Sounds Like Wisconsin: Hometown Acts Both Big and Small

Volcano Choir

We’ve already shown our love for Wisconsin native Justin Vernon for his work on Bon Iver, but Repave shows an entirely different side of him: this album makes him look like he’s just a guy having fun. Collaborating with members of another local favorite band, Collections of Colonies of Bees, Vernon and company have created a record with a fresh rock sound, killer lyrics, and most importantly of all, the ability to stick in your head.

Repave is in many ways all about power. The album sounds absolutely fantastic, and powerfully so—truly unique guitar lines effortlessly combine with a deep and incredibly clear sound. Even amidst all that power, Vernon never allows his voice to be outshone. He sings with all the guts of a power ballad while maintaining his trademark dark mood. Unlike Vernon’s work with Bon Iver, however, this album has potential for real stadium sound.

Don’t miss tracks: “Alaskans”, “Comrade”

Violent Femmes
Permanent Record: The Very Best of the Violent Femmes

Some of Wisconsin’s most famous musical natives released this essential collection of their all-time greatest tracks in 2005. This album is really mood music, but not in the way you’d usually picture that phrase. The mood here is teenage angst and ecstasy, bouncing off the walls and sometimes falling to the ground. It’s also just really, really wanting to party. This album captures that scream-it-at-the-top-of-your-lungs vibe that was so essential to the band’s success.

This album makes a good call in focusing largely on tracks from self-titled debut album Violent Femmes, an incredibly fun collection of songs that was nearly impossible to follow. These songs are instantly and insanely catchy, but not without the music clout to back it up. There’s a fantastic minimalism going on here—acoustics, a single drum—but it’s far from boring. These Milwaukee natives know how to keep a party going, wherever that party may be.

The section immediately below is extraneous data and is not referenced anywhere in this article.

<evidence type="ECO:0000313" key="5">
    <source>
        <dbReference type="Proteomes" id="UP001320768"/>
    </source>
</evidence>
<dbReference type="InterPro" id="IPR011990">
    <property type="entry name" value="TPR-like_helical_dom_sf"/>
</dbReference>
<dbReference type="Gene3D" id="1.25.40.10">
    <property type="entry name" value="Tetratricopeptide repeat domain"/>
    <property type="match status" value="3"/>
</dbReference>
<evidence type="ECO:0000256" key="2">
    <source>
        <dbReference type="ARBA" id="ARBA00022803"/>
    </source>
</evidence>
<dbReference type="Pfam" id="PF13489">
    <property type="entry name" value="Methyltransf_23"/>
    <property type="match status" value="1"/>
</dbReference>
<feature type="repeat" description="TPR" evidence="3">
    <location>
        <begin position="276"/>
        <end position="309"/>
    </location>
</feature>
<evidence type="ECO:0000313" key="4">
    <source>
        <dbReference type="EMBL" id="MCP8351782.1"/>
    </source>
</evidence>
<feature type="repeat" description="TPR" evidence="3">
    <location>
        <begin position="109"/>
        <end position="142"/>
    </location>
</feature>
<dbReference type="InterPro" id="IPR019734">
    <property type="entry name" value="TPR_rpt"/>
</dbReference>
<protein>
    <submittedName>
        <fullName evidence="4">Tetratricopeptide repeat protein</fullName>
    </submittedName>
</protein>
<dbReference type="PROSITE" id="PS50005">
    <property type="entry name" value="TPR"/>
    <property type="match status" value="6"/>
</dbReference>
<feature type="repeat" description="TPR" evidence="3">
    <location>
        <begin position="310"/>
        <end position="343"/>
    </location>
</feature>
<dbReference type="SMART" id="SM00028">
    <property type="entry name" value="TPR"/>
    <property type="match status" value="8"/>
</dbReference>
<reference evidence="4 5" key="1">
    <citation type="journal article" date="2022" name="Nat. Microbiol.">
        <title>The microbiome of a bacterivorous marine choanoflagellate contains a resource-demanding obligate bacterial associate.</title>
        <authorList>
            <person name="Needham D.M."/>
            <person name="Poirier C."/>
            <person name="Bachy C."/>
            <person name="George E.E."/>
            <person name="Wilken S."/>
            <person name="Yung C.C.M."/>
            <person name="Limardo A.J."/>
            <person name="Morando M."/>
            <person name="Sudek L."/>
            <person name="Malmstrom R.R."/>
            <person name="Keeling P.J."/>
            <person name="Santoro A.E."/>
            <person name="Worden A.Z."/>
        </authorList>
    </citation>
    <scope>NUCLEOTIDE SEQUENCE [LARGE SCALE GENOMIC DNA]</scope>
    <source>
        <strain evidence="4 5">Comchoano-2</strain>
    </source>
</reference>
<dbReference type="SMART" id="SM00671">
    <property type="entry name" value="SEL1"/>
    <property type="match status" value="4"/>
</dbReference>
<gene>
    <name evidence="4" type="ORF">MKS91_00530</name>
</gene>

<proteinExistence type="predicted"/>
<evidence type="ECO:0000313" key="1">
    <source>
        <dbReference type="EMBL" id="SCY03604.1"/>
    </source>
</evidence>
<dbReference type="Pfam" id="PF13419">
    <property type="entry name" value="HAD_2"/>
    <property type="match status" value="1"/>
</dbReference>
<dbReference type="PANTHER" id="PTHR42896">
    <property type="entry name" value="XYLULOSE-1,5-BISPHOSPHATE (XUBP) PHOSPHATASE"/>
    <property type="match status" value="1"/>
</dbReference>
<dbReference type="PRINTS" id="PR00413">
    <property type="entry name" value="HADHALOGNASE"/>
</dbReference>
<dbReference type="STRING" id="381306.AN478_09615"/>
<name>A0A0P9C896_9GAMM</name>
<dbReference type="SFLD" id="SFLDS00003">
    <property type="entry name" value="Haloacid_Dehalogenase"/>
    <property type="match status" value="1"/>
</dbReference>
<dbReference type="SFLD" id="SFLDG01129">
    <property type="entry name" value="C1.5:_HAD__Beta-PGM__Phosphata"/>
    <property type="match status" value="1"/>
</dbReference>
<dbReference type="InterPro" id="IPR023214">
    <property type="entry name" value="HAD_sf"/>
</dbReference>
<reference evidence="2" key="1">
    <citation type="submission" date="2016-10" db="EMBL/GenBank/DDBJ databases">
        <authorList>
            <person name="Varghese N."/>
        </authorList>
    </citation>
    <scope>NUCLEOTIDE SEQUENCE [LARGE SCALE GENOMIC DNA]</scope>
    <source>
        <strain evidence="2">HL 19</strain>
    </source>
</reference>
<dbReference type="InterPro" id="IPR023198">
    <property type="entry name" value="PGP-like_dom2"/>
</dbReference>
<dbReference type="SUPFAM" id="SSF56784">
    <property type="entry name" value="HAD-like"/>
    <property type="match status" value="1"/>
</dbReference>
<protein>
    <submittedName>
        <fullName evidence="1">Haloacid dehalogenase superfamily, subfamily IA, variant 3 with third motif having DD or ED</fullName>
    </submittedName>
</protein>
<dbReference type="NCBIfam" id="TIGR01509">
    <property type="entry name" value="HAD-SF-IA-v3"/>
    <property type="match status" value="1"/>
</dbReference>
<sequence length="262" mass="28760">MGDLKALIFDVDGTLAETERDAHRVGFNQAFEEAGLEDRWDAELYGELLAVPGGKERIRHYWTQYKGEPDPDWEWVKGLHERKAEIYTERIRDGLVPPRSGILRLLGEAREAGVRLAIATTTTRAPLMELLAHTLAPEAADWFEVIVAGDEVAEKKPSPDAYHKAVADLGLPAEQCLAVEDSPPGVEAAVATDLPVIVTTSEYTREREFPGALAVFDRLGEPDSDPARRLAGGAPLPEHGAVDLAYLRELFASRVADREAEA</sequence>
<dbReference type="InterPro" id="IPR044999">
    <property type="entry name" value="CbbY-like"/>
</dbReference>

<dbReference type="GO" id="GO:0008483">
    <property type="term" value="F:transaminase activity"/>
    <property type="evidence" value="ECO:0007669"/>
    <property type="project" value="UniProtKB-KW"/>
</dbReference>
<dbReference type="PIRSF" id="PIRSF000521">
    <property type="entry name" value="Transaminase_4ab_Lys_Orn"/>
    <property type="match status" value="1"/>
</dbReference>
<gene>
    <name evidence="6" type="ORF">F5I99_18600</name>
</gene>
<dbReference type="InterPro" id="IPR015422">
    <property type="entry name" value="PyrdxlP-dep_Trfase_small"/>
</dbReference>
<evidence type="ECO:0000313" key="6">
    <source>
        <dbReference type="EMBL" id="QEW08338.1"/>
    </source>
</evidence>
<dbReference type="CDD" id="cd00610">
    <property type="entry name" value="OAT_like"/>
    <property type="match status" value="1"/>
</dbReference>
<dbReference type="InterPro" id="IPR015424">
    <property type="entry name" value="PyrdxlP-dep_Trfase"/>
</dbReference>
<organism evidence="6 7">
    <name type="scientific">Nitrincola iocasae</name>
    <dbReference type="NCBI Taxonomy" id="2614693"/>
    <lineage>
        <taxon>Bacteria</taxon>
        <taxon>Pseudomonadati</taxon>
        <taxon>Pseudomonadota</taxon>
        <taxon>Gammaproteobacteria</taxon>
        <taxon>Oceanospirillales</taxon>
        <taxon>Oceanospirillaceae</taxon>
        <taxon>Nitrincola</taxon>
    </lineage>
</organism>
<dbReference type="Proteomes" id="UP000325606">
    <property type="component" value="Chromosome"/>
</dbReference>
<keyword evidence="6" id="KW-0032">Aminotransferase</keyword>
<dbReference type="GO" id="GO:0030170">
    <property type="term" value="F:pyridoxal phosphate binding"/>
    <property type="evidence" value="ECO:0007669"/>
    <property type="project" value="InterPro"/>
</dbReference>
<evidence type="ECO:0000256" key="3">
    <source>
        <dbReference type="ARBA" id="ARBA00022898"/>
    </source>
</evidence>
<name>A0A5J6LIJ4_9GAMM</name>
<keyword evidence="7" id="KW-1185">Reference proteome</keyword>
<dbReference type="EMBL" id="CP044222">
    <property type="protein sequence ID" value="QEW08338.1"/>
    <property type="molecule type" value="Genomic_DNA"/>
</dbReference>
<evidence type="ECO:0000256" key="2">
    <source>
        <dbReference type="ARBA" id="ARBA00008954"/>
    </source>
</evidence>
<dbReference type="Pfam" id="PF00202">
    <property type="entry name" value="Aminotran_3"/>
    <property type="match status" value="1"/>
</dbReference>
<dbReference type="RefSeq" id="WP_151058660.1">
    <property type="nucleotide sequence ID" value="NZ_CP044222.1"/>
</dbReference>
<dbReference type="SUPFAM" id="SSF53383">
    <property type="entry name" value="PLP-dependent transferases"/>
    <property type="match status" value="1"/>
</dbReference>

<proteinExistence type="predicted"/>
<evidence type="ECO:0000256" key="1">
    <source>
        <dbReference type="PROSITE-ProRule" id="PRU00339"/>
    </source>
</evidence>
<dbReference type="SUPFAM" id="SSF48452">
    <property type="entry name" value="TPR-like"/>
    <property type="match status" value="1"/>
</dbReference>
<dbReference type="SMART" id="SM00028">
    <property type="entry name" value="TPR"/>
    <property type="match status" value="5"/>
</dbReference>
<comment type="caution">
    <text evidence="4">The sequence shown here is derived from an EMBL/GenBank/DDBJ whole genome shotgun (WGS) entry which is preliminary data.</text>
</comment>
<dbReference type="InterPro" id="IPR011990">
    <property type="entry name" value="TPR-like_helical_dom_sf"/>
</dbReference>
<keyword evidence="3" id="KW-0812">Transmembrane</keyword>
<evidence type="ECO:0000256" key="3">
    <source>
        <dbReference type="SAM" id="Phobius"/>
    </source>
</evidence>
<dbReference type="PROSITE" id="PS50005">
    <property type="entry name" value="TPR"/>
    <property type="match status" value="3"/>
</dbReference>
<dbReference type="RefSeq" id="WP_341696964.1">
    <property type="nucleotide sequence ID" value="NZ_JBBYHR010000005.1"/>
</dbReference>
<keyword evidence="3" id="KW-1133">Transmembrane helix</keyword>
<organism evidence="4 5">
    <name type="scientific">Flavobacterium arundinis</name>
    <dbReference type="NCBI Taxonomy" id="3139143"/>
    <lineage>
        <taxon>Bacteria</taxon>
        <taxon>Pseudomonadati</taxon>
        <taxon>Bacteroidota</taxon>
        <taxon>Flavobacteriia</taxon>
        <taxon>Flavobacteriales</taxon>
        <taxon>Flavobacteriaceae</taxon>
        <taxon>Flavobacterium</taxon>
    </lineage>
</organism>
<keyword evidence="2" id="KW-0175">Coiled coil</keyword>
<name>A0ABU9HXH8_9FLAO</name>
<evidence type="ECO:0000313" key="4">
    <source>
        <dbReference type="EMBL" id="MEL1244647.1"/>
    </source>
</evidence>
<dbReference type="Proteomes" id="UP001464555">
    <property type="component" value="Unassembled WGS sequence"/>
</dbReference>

Don’t miss tracks: “Blister in the Sun”, “Kiss Off”


Don’t be intimidated by the impossibly long tracklist here. Those 19 tracks look deceptively long. About half the songs, however, are in the 20-second range, creating an album that actually comes to feel like the perfect length.

Part of that perfect length feeling comes from the fact that this is just a really nice listen. Friendship has an eclectic, indie-pop sound that blends seamlessly from track to track. The seven-piece PHOX, originally Baraboo natives, have created a unique combination of longer songs and shorter, transitional musical arrangements that tie together into a tight album that’s fun all the way through.

Instrumentally, the album focuses on crystal-clear vocals and awesome instrumentation, featuring horns, banjos, synths and the whole nine yards. This band is certainly up-and-coming—time to get on the bandwagon!

Don’t miss tracks: “Clubs and Spades”, “Shrinking Violets”

Interview with Someone Still Loves You Boris Yeltsin [Podcast]

Someone Still Loves You Boris Yeltsin is a band worth checking out! Their at-home recordings fit well with their indie pop sound. Since 2005, they’ve put out a solid discography that’s received rave reviews, and even earned themselves a spot in the soundtrack of the popular show The O.C. This phone interview was recorded while the band was driving in their van, and covers everything you’re wondering about this Missouri-based group.


Who: Philip Dickey; interviewed by Kayla Liederbach
What: Phil talks about the band, their recordings, Madison, and some other fun stuff
Where: Murfie HQ via skype; Madison, WI
When: Friday, October 11th, 2013
How: Recorded by Kayla Liederbach
File: mp3 version

Find music by SSLYBY in our shop.

Check out more of the band at

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Interview with Paper Bird [Podcast]

It’s easy to get hooked on the sweet harmonies sung by Paper Bird, and it’s fun to flow with the rich instrumental layers in their music. With their “joyful blend of folk, roots, and Americana“, this seven-piece band from Colorado is quickly rising to the top. Here’s an interesting interview with the band’s percussionist, Mark Anderson.

303402-largeWho: Mark Anderson; interviewed by Kayla Liederbach
What: Mark discusses Paper Bird, the new album Rooms, Colorado, Red Rocks, guilty pleasure pop music, Justin Bieber getting boo’ed, and more